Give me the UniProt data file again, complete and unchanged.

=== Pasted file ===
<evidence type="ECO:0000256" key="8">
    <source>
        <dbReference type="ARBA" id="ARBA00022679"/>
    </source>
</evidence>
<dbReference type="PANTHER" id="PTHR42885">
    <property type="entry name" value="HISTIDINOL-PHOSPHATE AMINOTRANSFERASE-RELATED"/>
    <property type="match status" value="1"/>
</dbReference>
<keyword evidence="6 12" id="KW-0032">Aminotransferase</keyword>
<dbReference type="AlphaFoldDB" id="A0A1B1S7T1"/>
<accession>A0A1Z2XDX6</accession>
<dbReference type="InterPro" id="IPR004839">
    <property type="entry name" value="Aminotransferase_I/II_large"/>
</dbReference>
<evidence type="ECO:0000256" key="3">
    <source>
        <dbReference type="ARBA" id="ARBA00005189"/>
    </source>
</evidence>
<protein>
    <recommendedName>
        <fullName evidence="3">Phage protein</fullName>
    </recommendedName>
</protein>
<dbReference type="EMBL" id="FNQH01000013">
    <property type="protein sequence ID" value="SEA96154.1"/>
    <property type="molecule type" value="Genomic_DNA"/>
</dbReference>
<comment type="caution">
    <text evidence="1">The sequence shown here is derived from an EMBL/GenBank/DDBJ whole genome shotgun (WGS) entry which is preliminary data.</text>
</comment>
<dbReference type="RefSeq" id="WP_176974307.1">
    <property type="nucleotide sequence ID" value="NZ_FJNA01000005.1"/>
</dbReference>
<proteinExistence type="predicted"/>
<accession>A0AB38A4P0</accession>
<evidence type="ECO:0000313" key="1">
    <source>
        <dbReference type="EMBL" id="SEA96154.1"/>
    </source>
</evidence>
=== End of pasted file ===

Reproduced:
<evidence type="ECO:0000256" key="8">
    <source>
        <dbReference type="ARBA" id="ARBA00022679"/>
    </source>
</evidence>
<dbReference type="PANTHER" id="PTHR42885">
    <property type="entry name" value="HISTIDINOL-PHOSPHATE AMINOTRANSFERASE-RELATED"/>
    <property type="match status" value="1"/>
</dbReference>
<keyword evidence="6 12" id="KW-0032">Aminotransferase</keyword>
<dbReference type="AlphaFoldDB" id="A0A1B1S7T1"/>
<accession>A0A1Z2XDX6</accession>
<dbReference type="InterPro" id="IPR004839">
    <property type="entry name" value="Aminotransferase_I/II_large"/>
</dbReference>
<evidence type="ECO:0000256" key="3">
    <source>
        <dbReference type="ARBA" id="ARBA00005189"/>
    </source>
</evidence>
<protein>
    <recommendedName>
        <fullName evidence="3">Phage protein</fullName>
    </recommendedName>
</protein>
<dbReference type="EMBL" id="FNQH01000013">
    <property type="protein sequence ID" value="SEA96154.1"/>
    <property type="molecule type" value="Genomic_DNA"/>
</dbReference>
<comment type="caution">
    <text evidence="1">The sequence shown here is derived from an EMBL/GenBank/DDBJ whole genome shotgun (WGS) entry which is preliminary data.</text>
</comment>
<dbReference type="RefSeq" id="WP_176974307.1">
    <property type="nucleotide sequence ID" value="NZ_FJNA01000005.1"/>
</dbReference>
<proteinExistence type="predicted"/>
<accession>A0AB38A4P0</accession>
<evidence type="ECO:0000313" key="1">
    <source>
        <dbReference type="EMBL" id="SEA96154.1"/>
    </source>
</evidence>